Black spruce / Field horsetail - Dwarf birch
Picea mariana / Equisetum arvense Betula nana
n = 5
I.A.3. Needleleaf Woodland
Ecosystem:  Discharge Slope, Relict Drainageway

 

Black spruce (Picea mariana) / field horsetail (Equisetum arvense) dwarf birch (Betula nana) is a new type.  Coastal black spruce communities are poorly documented in the literature.  The most similar community DeVelice, et. al. (1999) describe is a black spruce / lingonberry (Vaccinium vitis-idaea) (PICMAR / VACVIT) type on nearby Chugach National Forest.  Yarie (1983) describes a remotely similar black spruce / dwarf birch / cottongrass / sphagnum moss type for the Porcupine River drainage in interior Alaska.

Black spruce / Field horsetail - Dwarf birch is an uncommon plant community occupying a few groundwater discharge slopes at relict glacial lakebed fen edges near the coast.  Four of the sites visited cluster on the southern peninsula near Nikolaevesk, while the fifth (with much lower horsetail abundance) is located on the large isostatically rebounded marine terrace between the Kenai and Kasilof Rivers.  

Black spruce / Field horsetail Dwarf birch forms an open to woodland canopy of medium-height black spruce with a moderately closed understory shrubland and abundant field horsetail.  Crowberry (Empetrum nigrum) is common, and cloudberry (Rubus chamaemorus) can be abundant.  The low shrubs, Labrador tea (Ledum palustre ssp. decumbens), and bog blueberry (Vaccinium uliginosum) are present in low abundance, as is bluejoint grass (Calamagrostis canadensis)The shrubs, leatherleaf (Chamaedaphne calyculata) and lingonberry are also typically present.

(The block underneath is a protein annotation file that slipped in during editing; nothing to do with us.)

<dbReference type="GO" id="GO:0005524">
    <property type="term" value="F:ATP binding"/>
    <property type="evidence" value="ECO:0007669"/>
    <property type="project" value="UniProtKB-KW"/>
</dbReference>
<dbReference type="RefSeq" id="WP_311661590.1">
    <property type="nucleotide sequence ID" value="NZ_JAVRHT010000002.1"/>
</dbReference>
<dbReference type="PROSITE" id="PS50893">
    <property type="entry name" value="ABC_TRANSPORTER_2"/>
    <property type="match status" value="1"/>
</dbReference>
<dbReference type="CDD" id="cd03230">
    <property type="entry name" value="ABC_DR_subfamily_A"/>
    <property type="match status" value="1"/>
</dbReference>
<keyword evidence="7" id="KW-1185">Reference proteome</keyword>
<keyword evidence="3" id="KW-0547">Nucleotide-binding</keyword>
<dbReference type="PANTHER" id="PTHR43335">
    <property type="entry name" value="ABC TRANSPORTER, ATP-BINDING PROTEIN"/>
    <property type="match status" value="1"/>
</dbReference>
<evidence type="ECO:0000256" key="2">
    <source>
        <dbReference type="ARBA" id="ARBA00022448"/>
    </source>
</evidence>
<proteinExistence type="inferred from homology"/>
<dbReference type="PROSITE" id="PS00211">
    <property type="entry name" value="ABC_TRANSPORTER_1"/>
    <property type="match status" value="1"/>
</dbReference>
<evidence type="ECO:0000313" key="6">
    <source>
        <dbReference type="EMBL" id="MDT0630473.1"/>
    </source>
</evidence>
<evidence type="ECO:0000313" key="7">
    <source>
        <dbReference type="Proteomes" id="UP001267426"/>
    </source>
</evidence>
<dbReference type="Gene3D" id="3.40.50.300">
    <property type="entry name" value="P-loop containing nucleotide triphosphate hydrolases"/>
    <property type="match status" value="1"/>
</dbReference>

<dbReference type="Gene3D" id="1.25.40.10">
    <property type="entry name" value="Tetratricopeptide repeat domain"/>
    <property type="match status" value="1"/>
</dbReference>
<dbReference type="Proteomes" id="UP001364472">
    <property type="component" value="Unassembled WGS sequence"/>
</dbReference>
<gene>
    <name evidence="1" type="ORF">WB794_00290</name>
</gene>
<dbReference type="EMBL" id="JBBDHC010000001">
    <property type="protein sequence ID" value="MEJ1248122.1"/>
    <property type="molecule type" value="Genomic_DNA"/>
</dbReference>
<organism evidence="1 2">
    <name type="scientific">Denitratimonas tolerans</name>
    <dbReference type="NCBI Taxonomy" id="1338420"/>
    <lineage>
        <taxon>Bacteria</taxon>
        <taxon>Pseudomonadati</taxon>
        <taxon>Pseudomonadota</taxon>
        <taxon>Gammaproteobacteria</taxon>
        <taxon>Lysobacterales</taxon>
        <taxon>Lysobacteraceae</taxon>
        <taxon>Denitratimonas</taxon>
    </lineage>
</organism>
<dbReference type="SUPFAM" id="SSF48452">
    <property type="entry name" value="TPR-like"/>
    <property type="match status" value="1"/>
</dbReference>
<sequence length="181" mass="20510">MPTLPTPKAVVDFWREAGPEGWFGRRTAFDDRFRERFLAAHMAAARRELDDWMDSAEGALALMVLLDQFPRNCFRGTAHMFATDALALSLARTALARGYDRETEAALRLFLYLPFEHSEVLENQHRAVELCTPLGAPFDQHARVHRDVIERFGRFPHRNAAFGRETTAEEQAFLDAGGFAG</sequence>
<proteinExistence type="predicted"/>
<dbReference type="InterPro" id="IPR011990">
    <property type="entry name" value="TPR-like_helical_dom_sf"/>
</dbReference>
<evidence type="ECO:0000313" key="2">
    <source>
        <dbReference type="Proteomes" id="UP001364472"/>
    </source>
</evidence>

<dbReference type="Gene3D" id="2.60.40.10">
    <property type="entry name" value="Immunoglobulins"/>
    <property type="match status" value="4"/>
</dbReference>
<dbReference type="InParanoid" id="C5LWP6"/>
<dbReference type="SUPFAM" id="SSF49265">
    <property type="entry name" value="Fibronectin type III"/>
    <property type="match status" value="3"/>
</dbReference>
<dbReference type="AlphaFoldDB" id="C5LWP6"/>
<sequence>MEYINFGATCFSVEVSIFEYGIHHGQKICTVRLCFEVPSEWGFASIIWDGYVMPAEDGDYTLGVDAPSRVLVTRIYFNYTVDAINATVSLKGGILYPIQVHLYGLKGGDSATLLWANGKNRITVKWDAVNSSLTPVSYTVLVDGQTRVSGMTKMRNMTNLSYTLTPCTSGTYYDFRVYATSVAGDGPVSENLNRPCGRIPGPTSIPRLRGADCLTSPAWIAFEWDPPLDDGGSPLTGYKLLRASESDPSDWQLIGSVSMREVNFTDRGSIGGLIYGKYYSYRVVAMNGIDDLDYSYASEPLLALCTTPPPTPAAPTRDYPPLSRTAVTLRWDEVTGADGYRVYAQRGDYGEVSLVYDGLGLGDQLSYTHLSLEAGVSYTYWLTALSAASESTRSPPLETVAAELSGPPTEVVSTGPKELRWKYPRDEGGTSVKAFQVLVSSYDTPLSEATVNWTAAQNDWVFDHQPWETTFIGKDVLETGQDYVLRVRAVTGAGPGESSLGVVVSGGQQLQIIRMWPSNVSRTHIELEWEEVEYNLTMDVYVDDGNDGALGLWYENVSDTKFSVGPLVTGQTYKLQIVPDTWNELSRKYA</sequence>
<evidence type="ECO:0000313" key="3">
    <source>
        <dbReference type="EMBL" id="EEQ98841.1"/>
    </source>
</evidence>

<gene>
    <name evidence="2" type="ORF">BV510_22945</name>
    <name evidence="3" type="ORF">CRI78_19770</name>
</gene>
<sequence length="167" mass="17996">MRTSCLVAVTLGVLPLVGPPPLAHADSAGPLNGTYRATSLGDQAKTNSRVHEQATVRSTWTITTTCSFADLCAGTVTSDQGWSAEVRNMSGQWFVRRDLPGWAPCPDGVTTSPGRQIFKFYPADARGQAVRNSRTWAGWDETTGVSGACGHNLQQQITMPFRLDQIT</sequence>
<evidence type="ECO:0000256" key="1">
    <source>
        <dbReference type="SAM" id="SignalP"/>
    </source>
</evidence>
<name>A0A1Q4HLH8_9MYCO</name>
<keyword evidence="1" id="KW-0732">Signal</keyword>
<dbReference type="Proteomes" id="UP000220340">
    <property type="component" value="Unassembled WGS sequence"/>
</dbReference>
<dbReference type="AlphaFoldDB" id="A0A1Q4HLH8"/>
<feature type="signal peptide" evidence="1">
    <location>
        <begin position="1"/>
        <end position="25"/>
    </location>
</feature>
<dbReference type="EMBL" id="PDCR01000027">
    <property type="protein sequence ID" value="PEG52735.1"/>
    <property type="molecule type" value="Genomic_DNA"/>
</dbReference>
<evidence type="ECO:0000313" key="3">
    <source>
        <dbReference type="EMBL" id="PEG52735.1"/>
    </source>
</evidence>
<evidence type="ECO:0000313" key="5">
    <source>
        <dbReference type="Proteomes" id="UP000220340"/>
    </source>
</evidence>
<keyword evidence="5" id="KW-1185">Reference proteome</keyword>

The organic mat is often thicker than one meter, and the water table is always within 20 cm of the surface.  pH was only slightly acid (6.3) at the one site where it was measured.  All five of the sites visited qualify as jurisdictional wetlands.   

Table 1. Frequency of soil series occurrence and hydric status at NRCS holes.  Bold type indicates soils on the NRCS Alaska hydric soils list.

   Soil Series n

Hydric Criteria Number

DOROSHIN 1 1
NIKOLAI 1 1
STARICHKOF 1 1, 2B2, 3

Table 2.  Summary of plant frequency and average cover for plants occurring in more than 50% of plots.

        Wetland Indicator Status

 Plant

f  Average Cover   Alaska National
Tree
Picea mariana   1.0 16.8 FACW FACW-, FACW
Shrubs
Betula nana 1.0 26.3 FAC FAC, OBL
Empetrum nigrum 1.0 11.3 FAC FACU, FACW
Ledum palustre ssp. decumbens   1.0 8.8 FACW FACW
Vaccinium uliginosum 1.0 4.0 FAC FACU+, FACW
Chamaedaphne calyculata   0.8 4.3 FAC FAC
Low shrub
Vaccinium vitis-idaea 0.8 0.7 FAC FAC
Dwarf shrub
Vaccinium oxycoccos 1.0 0.3 OBL OBL
Herbs/Graminoid
Equisetum arvense 1.0 48.0 FAC* FAC*, FACW-
Rubus chamaemorus 1.0 29.3 FACW FACW
Calamagrostis canadensis   1.0 1.3 FAC FAC, OBL
Moss 1.0 87.5
Lichen 1.0 0.1      

 


 Introduction and Key to Plant Communities  

Introduction and Key to Ecosystems

    Kenai Hydric Soils    Map Unit Summary    Methods    Glossary


Contact: Mike Gracz
Kenai Watershed Forum 
PO Box 15301
Fritz Creek, AK  99603
907-235-2218
The Alaska Natural Heritage Program
Environment and Natural Resource Institute
University of Alaska, Anchorage
707 A Street, Suite 101
Anchorage, Alaska  99501

04 May 2007 09:53